Preface

Over the past 20 years, organ transplantation has developed from a work of love by dedicated individuals taking care of patients brave enough to seek transplantation as a cure for their illnesses, to a discipline where patients with endstage organ failures are routinely referred for transplantation. As a result, we have seen an increasing demand for organ retrieval, sharing, and distribution. This change has caused an enormous development in the techniques of retrieval, organ donor management, and how organs are distributed for transplantation.

Organ retrieval now involves and affects, not only the transplant professionals, but also the lives and professions of many others, such as staff at intensive care units and emergency rooms. There, not only physicians and surgeons are drawn into the recovery process, but also nurses, ministers, administrators, and others. Many questions on organ recovery are now asked with no one available to answer those questions. The purpose of this handbook is to be a readily available source of answers for most of those questions. We hope it will provide information, not only for trained professionals, but also for those in training, such as residents and nurses. The handbook has been formatted to provide easy access to the readers' questions.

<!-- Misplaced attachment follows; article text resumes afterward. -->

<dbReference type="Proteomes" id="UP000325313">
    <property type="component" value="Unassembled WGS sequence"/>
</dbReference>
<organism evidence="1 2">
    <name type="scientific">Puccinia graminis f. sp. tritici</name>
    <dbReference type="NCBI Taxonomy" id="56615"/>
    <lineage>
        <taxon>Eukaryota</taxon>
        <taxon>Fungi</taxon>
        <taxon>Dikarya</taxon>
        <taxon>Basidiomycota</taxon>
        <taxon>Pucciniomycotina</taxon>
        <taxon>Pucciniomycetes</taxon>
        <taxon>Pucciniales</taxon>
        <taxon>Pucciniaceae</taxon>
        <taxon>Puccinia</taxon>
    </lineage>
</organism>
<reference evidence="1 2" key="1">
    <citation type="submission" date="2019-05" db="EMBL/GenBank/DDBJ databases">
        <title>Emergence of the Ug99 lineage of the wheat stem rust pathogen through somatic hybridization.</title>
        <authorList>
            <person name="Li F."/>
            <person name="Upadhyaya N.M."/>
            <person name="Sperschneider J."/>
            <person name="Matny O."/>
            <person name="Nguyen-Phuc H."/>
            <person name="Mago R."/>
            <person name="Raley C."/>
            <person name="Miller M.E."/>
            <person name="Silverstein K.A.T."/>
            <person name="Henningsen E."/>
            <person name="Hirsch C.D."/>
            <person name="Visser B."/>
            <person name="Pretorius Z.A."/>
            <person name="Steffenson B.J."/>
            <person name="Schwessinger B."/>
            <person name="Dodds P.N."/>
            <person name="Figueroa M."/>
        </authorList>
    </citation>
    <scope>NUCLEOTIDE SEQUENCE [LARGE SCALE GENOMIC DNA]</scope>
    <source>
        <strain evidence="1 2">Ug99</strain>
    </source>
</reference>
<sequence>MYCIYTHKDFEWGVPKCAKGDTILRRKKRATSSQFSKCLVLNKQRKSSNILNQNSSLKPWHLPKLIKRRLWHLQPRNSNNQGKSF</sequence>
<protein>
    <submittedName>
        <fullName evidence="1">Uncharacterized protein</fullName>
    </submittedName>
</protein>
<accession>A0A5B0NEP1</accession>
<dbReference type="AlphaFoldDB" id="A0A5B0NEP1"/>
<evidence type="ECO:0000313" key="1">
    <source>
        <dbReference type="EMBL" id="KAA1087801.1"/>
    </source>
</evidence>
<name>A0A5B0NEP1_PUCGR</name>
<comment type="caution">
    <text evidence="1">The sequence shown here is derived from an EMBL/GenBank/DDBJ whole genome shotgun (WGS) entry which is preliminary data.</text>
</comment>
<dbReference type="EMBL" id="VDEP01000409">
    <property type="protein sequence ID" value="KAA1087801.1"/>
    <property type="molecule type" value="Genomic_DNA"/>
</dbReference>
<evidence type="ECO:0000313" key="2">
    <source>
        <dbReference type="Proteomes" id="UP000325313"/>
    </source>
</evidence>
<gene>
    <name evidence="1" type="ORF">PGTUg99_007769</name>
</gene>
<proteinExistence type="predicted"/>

We would like to thank all of those who participated in the development of this handbook. They have been generous with their time and expertise and willing to share it with all readers.

Organ retrieval is an extremely difficult field in which to work and we are slowly improving our ways of approaching not only the social/ethical difficulties for a higher consent rate, but also our abilities to more perfectly preserve the organs we retrieve. It is our desire that this handbook will be able to communicate these developments that have resulted in today's high level of success.

Marlon Levy, M.D.

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